It seems apparent that one of the fundamental guidelines of doing academic work in a college setting is that the assignments you submit for your classes are your original work, but are there times where even this is not clear. There is a myth around “creating your own original work” in academia. As you learn and build your own base of knowledge, you are expanding on the work of others, including, sometimes, yourself. The key here is how you use that earlier work, your own or that of others, to create something new, something transformed. There will be times when your work in another class will seem appropriate to hand-in for another, however this may not be permissible.
Due to your own interests it is more than likely you will find yourself writing about the same topic for more than one class. You will also be given research assignments in multiple classes that are similar in nature to one another. When either, or both, of these two instances happen it may be tempting to use all or part of a one assignment to fulfill the requirements for another assignment in a different class. If you are re-using content from a previous class, be sure to consult with your current professor. If you're working on a project that could be used for two classes during the same semester, be sure that both professors are made aware of your intentions. Some professors are comfortable with an assignment being re-used, at least in part, while others are not. Some professors might have different policies depending on the assignment. Always make sure you have approval from and a clear understanding with both of your professors as to what content will be unique to each project.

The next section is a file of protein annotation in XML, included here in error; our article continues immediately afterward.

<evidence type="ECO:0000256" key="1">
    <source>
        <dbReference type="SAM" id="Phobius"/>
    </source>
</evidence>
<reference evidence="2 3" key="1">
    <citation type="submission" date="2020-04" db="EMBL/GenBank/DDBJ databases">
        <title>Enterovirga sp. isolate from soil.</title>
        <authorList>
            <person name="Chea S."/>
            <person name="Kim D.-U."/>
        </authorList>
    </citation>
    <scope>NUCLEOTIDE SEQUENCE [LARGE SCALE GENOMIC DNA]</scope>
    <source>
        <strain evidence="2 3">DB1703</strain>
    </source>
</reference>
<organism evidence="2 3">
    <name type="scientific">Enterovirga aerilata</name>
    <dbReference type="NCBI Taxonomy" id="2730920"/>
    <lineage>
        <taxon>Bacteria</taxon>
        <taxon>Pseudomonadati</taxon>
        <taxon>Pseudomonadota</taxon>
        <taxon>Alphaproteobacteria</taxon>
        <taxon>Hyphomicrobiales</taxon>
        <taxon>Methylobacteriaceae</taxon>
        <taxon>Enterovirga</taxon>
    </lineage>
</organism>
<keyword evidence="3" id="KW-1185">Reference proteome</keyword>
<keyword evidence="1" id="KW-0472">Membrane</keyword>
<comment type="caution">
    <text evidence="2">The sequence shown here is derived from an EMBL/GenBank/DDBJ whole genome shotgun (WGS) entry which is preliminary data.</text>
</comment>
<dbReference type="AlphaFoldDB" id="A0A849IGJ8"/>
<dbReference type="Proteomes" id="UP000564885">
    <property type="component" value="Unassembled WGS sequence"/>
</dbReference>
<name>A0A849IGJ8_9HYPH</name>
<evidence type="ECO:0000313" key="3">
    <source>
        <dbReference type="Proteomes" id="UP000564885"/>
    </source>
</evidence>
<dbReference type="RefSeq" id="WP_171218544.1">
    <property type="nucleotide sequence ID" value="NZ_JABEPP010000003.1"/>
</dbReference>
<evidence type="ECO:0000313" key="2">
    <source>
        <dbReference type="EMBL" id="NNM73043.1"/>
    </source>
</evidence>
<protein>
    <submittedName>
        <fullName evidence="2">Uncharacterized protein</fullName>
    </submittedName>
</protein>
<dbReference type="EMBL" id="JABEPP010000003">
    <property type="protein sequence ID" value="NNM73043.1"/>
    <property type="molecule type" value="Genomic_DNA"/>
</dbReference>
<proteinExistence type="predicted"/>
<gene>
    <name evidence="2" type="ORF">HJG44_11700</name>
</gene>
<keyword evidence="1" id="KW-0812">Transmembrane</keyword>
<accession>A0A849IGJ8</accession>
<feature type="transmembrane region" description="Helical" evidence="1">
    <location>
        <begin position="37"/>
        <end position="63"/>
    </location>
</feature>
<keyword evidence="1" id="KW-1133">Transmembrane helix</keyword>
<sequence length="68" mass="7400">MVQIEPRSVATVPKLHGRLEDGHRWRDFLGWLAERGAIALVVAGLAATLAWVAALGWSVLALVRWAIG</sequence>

Reusing Other Students' Work
In terms of giving credit and re-stating the work of another person, you should treat the work of other students the same as any other piece of scholarship you may reference. If another student's work is being used as part of yours then a reference should be provided.
Informal Case Studies: Macalester Students Tell Their Stories... Case studies are a great way to better understand an issue. A group of Mac students who were found to have violated the College's academic integrity policy agreed to share their experience through brief essays. These 'informal case studies' ask the students to discuss their violation, what led up to it, as well as identify lessons learned.